US legislation S447, also known as the Justice for Uncompensated Survivors Today (JUST) Act, was signed into law last year and requires the State Department to monitor the restitution of property seized during the Holocaust in dozens of countries.
Countries implicated are signatories to the so-called Terezin Declaration, the outcome of the 2009 Holocaust Era Assets Conference, which was signed by 46 nations, including Poland.
But Polish Prime Minister Mateusz Morawiecki’s office expressed support for the protesters, and added that Poles rather deserve to be compensated for Nazi crimes. “We will not allow any damages to be paid to anyone because it is us who should get damages,” Morawiecki told Polish PAP news agency.
Banners and slogans denounced the bill with protesters shouting, “This is Poland, not Polin,” the Hebrew word for Poland.
The compensation law will damage the country’s economy, as Act 447 would force Poland to pay at least of US$300 billion in compensation.
Opponents of the government described the march as one of the largest anti-Jewish gatherings in recent memory. The chairman of “anti-hate” group Never Again, told the Associate Press that the gathering was “probably the biggest openly anti-Jewish street demonstration in Europe in recent years.”
The US State Department has appointed a new envoy on anti-Semitism. Elan Carr defended the bill saying that the US wants Poland to fulfil a non-binding commitment it made in 2009 to take action on compensating Holocaust victims.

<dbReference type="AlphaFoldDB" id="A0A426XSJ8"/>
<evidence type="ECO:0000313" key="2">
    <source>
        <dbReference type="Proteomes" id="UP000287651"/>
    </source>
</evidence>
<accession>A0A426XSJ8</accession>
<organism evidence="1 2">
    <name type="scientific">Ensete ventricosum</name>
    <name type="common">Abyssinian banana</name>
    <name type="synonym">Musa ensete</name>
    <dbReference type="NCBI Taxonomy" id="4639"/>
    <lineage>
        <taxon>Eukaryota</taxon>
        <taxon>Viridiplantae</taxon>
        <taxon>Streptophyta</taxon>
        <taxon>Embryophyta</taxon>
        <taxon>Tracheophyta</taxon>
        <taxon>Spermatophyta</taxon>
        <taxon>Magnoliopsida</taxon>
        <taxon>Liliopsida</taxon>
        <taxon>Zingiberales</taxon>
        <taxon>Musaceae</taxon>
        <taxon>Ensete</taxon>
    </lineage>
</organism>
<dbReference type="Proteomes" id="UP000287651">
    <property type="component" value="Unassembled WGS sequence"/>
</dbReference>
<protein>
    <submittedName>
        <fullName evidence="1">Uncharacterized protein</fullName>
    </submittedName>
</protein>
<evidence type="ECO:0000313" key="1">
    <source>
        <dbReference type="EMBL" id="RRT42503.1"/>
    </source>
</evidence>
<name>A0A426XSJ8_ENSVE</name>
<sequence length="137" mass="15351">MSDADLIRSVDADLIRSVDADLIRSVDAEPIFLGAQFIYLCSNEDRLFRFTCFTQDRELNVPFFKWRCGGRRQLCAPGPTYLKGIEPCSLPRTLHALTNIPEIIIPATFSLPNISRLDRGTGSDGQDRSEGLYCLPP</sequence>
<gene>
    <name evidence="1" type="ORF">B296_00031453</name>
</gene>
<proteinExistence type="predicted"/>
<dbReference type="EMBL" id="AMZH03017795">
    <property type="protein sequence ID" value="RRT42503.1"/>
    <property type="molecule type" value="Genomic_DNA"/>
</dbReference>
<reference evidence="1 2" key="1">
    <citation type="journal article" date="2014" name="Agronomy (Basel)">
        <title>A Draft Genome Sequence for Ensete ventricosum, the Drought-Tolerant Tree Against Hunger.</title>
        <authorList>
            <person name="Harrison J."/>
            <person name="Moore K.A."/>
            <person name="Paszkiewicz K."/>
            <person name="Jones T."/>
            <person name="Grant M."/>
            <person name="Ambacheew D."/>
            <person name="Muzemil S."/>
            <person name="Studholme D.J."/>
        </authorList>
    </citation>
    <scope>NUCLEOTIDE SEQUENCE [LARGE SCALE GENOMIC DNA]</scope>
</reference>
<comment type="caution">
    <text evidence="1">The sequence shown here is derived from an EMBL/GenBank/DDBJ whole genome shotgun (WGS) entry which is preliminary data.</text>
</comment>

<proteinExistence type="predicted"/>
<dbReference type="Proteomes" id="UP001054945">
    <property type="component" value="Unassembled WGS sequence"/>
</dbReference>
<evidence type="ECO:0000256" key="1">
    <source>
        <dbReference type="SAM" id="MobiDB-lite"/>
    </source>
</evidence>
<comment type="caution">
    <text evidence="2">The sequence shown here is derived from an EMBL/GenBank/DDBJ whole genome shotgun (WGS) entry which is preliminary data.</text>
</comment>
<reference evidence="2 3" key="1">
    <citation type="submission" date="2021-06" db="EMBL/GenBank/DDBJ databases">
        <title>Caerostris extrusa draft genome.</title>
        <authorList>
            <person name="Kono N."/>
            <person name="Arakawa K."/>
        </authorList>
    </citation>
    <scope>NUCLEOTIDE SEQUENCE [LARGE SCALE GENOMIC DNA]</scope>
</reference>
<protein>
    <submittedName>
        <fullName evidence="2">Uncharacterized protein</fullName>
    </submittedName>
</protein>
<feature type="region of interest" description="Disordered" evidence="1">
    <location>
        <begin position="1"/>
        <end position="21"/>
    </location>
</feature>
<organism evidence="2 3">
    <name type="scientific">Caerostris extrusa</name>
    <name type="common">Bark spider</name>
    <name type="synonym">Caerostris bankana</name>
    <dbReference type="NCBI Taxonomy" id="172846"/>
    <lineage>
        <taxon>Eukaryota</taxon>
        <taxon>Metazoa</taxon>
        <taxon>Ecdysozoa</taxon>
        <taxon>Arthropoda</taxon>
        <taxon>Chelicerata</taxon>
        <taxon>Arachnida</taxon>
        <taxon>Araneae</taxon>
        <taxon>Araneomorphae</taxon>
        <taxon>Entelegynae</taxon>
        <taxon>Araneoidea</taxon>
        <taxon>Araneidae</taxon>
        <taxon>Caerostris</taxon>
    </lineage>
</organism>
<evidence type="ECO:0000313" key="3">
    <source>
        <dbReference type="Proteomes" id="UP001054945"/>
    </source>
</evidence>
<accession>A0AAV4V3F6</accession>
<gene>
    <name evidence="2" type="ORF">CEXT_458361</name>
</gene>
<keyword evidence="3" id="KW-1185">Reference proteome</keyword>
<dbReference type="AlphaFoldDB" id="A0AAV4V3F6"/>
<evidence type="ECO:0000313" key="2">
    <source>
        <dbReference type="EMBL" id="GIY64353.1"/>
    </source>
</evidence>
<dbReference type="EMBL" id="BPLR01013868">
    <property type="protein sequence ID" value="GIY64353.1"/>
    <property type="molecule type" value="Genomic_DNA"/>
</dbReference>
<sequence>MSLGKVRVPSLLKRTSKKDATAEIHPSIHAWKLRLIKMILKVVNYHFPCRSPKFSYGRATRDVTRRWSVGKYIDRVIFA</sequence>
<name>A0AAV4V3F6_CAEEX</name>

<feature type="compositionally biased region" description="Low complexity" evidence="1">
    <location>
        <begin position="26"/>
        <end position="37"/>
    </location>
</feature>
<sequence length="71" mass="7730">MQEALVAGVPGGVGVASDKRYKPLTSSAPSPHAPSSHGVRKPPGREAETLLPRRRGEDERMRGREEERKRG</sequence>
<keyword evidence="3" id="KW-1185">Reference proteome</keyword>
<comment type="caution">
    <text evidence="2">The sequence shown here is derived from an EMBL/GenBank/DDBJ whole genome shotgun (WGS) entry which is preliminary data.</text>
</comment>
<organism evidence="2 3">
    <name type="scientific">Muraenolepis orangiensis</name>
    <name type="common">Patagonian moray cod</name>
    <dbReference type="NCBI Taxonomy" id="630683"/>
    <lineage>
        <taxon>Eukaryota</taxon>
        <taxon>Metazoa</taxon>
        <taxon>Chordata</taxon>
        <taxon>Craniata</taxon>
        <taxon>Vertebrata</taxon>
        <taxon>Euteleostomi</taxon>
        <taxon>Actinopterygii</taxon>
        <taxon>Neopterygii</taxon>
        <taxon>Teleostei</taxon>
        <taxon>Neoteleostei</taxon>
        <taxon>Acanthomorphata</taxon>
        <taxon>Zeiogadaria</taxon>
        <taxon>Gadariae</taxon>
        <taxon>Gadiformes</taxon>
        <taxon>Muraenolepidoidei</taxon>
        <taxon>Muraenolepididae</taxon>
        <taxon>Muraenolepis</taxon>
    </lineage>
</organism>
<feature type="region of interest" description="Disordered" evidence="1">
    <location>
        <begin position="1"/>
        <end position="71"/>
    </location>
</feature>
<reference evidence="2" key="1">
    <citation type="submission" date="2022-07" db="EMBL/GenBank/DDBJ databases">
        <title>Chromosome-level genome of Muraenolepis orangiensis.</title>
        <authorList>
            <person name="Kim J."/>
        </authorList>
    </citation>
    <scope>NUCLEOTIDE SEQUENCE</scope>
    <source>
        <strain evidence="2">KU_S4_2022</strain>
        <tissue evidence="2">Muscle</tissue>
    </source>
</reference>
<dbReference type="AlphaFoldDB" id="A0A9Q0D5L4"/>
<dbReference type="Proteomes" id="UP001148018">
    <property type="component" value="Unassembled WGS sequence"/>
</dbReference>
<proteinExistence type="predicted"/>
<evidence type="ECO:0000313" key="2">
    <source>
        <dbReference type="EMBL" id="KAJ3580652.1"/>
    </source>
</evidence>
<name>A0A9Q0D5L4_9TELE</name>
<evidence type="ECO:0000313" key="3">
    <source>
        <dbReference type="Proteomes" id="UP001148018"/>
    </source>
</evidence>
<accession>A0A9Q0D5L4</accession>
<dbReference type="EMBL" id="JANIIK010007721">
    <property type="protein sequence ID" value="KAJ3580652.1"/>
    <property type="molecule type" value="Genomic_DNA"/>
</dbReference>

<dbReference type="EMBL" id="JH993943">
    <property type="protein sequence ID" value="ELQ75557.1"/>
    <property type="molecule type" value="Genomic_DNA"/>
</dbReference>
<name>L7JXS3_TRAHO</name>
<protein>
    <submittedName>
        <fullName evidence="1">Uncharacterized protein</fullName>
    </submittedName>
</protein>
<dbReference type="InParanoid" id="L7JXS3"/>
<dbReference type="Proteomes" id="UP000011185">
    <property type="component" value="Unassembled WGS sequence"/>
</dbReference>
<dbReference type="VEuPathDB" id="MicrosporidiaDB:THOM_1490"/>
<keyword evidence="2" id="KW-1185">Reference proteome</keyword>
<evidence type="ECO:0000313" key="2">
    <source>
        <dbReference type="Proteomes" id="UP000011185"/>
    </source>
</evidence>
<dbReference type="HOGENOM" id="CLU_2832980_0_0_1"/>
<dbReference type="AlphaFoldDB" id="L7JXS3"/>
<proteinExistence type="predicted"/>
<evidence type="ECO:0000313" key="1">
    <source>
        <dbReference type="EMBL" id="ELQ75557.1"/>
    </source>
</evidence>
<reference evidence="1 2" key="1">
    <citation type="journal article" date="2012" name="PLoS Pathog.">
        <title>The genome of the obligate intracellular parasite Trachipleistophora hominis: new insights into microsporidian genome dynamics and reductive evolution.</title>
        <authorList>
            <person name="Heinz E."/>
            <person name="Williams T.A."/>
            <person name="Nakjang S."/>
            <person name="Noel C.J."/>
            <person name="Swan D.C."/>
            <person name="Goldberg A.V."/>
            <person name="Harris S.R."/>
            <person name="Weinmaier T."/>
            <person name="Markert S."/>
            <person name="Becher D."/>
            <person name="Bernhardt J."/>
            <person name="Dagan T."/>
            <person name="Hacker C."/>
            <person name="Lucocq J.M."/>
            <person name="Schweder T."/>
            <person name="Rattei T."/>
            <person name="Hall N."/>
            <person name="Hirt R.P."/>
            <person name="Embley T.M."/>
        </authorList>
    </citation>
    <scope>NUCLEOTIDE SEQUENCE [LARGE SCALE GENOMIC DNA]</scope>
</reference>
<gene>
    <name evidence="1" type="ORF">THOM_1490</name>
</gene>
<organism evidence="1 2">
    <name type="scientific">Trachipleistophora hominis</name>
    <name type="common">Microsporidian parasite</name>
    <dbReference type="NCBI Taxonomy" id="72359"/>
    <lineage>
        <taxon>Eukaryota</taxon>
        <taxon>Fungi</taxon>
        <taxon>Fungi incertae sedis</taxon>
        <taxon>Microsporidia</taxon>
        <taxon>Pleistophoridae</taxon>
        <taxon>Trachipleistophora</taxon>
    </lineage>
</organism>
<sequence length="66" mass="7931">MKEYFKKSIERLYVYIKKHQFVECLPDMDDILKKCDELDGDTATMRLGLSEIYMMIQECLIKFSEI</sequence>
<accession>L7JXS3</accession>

In an interview with the Polish media on Holocaust Remembrance Day, Israeli politician Yair Lapid accused the Poles of taking an active part in the murder of Jews on Polish soil.
Lapid is a former journalist serving as Chairman of the Yesh Atid party. He served as Minister of Finance between 2013 and 2014. Prior to his entry into politics in 2012, he was an author, TV presenter and news anchor.
The interview was published on ONET, a popular Internet site in Poland, and caused a huge uproar in the country, with a flood of condemnations. The backlash against Lapid quickly spread, resulting in a huge outcry of indignation with thousands of Poles responsing.
Even the Auschwitz-Birkenau Museum published a statement condemning Lapid’s statement in which it compared his statements to those of Holocaust deniers. “Such a statement by a well-known Israeli politician hurts just as much as a confrontation with a Holocaust denier,” the museum wrote. “In both cases, they are conscious lies. The use of the Holocaust as a political tool is to mock its victims.”
Lapid had earlier criticized “Polish law,” a law which was implemented over a year ago, banning the phrase “Polish death camps” and outlawing claims of collusion of the Polish nation with the Holocaust.
In an interview with the Polish Internet portal ONET, Lapid refused to retract his remarks against the Polish government, claiming that it had provided support for anti-Semitism in Poland.
According to the European Shoah Legacy Institute (ESLI), Poland and Bosnia-Herzegovina are the only two European countries without a “comprehensive private property restitution regime”.
In April, hundreds of Poles marched in New York City protesting against the JUST Act. Israeli daily Haaretz reported that protesters held up signs pleading to “stop the Holocaust industry”.